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Leaders as Teachers

One of the most impressive CEOs I have come across, leading a large multinational European business, was once asked in a Q & A session with some junior managers what he really wanted from them, what it would take for them to have been said to succeed.  He thought about this for a while and then answered.

“Doing your job well is a given, why would we expect anything less? Growing your job, enhancing its impact and effectiveness, that gets you on the radar but if you really want to demonstrate value you will be able to answer my question - what have you taught the business”?

This still stands for me as one of the most clarion like 'call to arms' for managers to show initiative, be creative, take responsibility beyond the strict limitations of their role definition, deal with the messy bits that clog up organisation functioning etc.

This idea of the role of ‘leader as teacher’ was expanded for me when I came across some work by Prof Kathryn L Shaw in an NBER paper called “The Value of Bosses”.  She identifies as a key differentiator between good and bad bosses, what she terms their ability to’ teach’. The difference in the productivity levels of teams led by good and bad bosses is significant and substantial and the ability of the boss to teach accounts for 67% of this difference.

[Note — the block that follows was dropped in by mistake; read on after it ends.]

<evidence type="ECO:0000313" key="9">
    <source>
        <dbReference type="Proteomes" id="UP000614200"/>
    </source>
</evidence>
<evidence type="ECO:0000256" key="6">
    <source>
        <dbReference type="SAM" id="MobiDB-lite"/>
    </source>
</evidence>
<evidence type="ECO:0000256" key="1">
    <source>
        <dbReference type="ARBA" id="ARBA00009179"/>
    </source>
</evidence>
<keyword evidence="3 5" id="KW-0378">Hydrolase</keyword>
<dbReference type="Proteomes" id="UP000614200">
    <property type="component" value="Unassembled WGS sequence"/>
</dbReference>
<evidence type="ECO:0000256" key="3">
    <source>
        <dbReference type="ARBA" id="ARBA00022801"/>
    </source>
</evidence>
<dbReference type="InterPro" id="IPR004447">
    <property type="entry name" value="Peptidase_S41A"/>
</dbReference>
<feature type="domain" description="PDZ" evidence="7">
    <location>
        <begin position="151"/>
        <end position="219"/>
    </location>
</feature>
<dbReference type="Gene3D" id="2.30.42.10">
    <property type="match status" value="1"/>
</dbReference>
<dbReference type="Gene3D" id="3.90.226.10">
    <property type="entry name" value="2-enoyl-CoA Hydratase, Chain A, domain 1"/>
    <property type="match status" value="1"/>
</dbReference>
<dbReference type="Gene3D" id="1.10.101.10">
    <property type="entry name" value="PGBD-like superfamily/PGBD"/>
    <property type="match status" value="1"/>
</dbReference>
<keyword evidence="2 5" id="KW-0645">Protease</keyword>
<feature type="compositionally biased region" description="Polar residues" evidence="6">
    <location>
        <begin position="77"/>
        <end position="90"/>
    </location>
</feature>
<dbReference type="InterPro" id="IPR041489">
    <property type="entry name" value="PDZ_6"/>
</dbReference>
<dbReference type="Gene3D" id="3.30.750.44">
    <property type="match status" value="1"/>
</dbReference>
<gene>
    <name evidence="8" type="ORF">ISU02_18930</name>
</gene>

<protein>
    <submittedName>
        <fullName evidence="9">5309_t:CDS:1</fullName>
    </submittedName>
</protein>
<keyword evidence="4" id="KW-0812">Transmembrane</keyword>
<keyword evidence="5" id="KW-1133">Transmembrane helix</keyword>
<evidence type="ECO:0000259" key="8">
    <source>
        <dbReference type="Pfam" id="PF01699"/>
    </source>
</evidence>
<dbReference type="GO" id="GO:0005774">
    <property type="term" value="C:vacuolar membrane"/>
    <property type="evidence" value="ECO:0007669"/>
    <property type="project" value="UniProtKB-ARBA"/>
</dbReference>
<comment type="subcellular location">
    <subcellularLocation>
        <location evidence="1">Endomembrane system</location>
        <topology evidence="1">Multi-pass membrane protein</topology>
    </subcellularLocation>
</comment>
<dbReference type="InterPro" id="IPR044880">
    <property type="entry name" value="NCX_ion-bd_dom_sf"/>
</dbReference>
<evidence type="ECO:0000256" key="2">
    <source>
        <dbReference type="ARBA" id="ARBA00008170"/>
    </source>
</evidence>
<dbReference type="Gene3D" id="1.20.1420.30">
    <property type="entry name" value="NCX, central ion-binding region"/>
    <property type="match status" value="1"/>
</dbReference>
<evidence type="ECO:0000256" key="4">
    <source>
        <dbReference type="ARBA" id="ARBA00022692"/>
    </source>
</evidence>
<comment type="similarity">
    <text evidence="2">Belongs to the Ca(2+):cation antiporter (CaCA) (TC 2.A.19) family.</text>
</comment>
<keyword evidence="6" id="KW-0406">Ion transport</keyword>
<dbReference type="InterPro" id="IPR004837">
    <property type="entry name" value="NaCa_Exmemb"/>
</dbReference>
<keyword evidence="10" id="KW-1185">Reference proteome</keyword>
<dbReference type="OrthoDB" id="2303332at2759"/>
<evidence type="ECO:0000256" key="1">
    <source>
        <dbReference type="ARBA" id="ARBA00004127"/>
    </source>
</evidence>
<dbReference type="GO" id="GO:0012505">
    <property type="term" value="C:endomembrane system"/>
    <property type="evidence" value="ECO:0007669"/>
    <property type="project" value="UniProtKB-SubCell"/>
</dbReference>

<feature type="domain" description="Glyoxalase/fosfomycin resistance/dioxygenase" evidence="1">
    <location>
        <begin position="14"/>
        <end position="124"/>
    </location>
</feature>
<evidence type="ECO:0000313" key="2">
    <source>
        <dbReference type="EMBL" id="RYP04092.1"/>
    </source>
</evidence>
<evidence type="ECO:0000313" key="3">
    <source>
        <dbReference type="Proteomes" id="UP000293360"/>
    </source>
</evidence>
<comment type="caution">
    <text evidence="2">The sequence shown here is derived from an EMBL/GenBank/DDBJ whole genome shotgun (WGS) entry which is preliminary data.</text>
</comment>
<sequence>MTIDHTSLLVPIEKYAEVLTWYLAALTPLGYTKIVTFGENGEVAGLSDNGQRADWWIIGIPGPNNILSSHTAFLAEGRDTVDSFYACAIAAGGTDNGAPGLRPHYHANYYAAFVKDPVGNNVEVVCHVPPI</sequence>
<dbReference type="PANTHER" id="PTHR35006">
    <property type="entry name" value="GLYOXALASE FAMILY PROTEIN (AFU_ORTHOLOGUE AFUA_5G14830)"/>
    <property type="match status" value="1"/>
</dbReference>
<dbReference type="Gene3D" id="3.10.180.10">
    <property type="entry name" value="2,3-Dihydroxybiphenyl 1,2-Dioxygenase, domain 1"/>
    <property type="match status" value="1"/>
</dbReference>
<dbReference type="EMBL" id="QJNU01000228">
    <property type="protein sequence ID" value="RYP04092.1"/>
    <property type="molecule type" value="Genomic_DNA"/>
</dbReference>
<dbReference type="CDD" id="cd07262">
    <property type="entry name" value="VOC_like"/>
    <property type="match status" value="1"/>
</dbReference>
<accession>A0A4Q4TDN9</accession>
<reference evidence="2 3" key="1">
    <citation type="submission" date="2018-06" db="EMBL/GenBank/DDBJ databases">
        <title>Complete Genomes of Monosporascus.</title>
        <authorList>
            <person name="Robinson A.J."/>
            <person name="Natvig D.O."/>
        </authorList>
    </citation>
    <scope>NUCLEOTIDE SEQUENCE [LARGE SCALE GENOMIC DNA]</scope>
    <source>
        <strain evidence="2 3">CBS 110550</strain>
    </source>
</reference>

This is more than just coaching albeit that coaching is a significant contributor to someone's ability to teach. Good teachers employ a variety of strategies depending on the nature of the thing they’re trying to teach; the readiness of the learner to learn and the circumstances or context in which a particular teaching moment happens.  The art is to respond to these factors in a way that really promotes sustainable change in others.

What really intrigues me is the challenge of the CEO above. It is one thing to ’teach’ your team, a different challenge altogether to teach the business. That requires a complex level of skill rarely identified in leader selection or development. Is teaching more than influencing skills? I think it is.

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